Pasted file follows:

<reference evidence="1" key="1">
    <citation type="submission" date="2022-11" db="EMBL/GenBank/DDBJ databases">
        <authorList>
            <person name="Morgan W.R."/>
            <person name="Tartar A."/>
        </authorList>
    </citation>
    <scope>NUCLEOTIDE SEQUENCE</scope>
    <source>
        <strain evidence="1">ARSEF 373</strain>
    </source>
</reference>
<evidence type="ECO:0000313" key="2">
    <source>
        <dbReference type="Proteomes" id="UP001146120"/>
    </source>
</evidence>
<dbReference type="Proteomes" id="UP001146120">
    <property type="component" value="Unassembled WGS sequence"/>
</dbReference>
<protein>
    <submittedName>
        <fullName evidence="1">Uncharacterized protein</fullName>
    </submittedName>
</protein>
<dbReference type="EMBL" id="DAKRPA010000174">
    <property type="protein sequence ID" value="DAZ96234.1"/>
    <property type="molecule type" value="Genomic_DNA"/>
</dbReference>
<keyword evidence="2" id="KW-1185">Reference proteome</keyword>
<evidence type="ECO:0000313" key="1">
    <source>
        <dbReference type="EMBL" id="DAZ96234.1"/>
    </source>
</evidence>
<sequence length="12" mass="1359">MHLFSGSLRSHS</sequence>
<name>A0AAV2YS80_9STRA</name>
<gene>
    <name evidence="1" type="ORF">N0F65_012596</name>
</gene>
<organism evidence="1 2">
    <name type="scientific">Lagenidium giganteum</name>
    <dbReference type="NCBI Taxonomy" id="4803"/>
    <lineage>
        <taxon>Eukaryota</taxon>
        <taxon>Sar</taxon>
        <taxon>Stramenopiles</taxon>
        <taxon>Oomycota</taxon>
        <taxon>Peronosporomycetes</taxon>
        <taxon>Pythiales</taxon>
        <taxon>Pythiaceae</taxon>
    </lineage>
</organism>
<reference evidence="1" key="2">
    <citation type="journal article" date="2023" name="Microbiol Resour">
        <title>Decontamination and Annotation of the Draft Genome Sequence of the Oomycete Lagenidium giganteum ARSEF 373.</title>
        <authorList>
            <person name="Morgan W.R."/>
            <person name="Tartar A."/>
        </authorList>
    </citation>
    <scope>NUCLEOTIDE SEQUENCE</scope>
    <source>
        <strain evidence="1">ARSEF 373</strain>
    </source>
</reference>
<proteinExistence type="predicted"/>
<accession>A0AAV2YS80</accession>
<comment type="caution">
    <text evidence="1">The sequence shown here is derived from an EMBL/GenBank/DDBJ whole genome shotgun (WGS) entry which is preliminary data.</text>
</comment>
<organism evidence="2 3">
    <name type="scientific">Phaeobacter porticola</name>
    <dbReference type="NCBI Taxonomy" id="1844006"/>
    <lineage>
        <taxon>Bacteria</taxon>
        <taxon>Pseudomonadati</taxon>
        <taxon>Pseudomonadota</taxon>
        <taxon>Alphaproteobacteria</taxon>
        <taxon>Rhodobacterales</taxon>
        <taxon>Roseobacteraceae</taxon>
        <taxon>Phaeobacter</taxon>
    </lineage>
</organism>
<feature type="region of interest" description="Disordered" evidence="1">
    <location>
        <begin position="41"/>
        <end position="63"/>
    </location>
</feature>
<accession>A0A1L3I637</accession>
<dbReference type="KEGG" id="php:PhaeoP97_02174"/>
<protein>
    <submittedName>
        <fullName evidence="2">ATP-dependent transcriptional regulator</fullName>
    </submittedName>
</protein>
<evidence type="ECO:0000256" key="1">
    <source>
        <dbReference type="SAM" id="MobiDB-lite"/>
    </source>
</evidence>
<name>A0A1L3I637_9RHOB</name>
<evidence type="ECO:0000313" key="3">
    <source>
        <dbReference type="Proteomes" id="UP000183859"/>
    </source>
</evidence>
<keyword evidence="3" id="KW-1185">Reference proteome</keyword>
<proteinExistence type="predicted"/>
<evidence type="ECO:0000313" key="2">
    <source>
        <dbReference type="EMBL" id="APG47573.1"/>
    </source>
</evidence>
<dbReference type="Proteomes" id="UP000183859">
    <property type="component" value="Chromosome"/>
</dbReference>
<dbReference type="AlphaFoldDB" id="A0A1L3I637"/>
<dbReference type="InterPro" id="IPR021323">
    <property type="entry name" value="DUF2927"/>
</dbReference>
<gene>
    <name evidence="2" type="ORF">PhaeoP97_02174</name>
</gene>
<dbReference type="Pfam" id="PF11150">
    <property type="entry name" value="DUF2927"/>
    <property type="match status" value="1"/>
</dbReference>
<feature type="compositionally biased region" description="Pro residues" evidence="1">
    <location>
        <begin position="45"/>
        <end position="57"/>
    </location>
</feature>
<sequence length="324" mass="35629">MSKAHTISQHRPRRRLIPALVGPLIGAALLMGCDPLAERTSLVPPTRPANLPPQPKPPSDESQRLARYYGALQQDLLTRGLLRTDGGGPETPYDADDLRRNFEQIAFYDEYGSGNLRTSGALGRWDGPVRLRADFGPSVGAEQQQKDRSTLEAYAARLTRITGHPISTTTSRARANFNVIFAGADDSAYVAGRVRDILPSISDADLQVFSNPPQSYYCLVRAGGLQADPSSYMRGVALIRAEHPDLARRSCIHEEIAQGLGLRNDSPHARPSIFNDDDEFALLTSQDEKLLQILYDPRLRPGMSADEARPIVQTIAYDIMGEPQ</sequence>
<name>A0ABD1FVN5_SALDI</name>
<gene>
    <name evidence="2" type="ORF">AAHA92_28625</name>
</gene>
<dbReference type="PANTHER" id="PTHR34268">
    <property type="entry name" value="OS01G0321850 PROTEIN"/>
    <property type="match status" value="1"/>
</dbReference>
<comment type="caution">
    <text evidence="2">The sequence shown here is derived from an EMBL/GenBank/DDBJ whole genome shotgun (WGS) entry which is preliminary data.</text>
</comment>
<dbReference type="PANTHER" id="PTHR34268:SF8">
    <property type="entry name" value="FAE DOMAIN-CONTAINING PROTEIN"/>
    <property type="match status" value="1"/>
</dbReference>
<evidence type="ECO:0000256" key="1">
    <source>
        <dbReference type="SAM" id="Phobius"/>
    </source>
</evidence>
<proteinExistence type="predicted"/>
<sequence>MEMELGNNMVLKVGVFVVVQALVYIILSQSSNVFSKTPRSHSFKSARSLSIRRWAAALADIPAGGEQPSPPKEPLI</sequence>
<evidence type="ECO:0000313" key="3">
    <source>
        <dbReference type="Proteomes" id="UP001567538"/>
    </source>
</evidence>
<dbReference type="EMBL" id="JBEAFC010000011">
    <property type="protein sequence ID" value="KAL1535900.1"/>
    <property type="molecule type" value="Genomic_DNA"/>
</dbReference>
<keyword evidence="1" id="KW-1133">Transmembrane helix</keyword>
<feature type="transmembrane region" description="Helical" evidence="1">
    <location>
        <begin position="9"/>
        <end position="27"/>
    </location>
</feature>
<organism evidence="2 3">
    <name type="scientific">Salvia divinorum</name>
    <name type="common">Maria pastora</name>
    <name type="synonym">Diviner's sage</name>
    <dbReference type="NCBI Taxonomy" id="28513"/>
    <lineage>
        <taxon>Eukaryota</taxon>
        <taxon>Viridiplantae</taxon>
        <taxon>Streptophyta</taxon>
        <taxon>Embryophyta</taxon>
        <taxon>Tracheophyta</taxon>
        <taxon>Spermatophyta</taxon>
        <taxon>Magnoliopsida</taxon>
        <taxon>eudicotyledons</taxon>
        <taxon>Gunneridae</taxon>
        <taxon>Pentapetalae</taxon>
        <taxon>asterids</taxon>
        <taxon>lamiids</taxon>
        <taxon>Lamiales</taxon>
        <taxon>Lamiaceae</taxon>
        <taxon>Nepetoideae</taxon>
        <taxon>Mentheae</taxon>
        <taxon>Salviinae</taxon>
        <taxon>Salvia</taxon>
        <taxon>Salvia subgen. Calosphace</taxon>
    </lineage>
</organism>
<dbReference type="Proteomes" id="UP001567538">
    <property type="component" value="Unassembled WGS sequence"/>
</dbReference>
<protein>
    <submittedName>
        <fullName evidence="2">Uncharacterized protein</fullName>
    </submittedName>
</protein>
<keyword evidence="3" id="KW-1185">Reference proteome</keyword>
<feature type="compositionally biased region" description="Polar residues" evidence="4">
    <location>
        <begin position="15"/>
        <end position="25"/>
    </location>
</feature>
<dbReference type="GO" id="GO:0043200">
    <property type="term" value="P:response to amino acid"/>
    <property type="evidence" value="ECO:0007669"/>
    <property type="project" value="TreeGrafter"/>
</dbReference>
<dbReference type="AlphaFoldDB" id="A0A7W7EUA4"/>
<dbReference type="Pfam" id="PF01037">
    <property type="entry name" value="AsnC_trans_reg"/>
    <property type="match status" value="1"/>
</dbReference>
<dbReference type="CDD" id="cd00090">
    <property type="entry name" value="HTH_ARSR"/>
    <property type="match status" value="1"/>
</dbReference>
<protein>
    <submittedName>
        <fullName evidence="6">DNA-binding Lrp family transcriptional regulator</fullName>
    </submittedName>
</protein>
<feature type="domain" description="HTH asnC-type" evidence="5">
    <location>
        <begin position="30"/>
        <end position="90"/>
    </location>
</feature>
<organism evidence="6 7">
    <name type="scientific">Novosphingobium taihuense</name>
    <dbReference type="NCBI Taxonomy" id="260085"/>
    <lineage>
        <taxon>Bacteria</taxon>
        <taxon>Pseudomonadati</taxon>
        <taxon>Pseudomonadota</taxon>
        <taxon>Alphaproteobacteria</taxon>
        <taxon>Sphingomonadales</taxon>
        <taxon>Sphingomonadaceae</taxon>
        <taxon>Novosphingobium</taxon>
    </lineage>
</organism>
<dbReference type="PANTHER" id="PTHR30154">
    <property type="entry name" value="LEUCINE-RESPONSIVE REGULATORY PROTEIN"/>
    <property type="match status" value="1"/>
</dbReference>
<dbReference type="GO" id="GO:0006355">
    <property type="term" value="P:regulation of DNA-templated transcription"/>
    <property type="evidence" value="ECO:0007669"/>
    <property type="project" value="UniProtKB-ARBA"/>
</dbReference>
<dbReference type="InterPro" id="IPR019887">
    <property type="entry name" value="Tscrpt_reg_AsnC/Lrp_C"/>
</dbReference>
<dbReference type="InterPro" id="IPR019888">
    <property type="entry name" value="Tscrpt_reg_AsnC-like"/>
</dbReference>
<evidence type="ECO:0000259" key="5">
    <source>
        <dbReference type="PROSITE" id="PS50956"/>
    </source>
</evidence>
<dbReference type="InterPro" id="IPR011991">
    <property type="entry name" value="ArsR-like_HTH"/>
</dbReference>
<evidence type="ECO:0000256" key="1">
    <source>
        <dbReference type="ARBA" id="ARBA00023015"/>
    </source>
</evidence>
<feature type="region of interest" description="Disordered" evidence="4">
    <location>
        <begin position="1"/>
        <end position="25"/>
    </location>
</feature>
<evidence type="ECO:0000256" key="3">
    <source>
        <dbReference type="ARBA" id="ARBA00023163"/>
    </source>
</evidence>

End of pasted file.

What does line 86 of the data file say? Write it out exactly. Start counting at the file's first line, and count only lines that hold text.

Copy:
    <location>